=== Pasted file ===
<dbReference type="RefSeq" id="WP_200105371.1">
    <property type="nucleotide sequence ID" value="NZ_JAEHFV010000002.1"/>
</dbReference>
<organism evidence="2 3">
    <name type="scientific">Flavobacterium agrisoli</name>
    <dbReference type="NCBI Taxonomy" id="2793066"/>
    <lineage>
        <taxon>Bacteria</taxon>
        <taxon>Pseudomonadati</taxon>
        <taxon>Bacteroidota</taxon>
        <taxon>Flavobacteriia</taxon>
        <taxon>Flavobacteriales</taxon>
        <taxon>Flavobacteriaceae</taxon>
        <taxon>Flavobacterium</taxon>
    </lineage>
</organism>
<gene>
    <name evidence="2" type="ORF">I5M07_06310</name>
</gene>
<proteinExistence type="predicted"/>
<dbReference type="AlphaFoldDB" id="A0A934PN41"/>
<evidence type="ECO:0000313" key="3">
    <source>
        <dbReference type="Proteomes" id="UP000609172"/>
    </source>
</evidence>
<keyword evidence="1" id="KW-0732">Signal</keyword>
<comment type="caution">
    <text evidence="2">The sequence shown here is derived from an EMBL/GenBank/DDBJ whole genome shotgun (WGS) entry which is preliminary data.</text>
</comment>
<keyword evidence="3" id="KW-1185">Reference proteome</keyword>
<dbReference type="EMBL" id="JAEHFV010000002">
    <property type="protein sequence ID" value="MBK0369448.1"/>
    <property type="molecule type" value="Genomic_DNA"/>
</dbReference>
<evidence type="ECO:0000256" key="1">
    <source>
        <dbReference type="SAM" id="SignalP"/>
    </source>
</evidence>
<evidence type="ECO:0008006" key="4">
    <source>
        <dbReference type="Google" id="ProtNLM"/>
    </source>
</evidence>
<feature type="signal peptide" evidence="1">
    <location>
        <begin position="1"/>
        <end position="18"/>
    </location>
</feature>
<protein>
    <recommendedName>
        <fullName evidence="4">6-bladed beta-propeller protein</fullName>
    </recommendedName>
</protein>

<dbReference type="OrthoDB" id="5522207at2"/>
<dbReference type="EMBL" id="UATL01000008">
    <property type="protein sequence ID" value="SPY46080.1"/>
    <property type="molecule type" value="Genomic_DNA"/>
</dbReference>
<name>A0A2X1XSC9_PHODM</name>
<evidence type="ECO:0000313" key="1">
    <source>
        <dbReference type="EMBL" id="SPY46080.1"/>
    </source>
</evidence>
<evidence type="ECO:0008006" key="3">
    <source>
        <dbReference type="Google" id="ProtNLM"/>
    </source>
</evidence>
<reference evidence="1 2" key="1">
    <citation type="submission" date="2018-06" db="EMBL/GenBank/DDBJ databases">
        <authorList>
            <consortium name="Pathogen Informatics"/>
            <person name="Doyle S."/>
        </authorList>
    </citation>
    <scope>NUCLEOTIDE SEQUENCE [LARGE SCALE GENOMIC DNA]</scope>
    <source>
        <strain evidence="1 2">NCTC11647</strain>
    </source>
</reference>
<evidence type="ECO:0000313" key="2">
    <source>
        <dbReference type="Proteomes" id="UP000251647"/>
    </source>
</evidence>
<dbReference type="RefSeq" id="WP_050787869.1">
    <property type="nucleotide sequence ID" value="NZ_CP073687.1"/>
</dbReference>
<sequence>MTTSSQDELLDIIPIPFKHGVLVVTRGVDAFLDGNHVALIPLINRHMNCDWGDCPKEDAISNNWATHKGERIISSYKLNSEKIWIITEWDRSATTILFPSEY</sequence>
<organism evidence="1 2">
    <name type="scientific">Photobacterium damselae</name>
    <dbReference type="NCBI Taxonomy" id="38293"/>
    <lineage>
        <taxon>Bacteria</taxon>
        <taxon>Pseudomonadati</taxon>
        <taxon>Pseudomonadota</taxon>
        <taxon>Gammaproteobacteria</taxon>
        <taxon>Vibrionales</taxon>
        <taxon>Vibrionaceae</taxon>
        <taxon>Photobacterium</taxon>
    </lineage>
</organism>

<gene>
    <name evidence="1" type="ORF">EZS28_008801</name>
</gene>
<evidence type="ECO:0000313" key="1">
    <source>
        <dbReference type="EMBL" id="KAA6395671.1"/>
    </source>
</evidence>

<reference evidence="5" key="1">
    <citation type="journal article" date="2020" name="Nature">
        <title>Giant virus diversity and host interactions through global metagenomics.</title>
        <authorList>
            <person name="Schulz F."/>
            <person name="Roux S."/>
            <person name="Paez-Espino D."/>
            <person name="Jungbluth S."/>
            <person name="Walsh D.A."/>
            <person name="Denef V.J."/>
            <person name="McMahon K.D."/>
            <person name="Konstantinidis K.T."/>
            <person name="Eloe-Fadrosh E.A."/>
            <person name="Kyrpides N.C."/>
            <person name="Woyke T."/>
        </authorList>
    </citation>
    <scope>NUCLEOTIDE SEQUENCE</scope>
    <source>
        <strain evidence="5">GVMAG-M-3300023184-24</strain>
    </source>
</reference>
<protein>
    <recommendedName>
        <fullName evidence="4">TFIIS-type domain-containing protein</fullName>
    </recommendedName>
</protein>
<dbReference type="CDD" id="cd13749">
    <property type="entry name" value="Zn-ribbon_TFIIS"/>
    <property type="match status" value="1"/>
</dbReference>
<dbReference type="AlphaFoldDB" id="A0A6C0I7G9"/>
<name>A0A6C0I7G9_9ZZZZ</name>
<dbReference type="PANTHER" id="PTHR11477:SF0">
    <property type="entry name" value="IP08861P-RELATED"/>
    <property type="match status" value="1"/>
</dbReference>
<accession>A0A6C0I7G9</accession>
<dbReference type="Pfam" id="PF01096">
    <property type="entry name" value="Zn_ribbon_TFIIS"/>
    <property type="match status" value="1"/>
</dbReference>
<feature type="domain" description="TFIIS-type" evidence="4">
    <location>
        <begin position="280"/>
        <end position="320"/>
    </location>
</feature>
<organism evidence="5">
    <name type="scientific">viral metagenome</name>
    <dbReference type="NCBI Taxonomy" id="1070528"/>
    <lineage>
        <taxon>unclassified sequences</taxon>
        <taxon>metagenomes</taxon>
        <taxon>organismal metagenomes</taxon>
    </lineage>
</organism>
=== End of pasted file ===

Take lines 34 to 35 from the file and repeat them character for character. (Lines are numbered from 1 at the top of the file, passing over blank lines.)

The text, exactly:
    <property type="molecule type" value="Genomic_DNA"/>
</dbReference>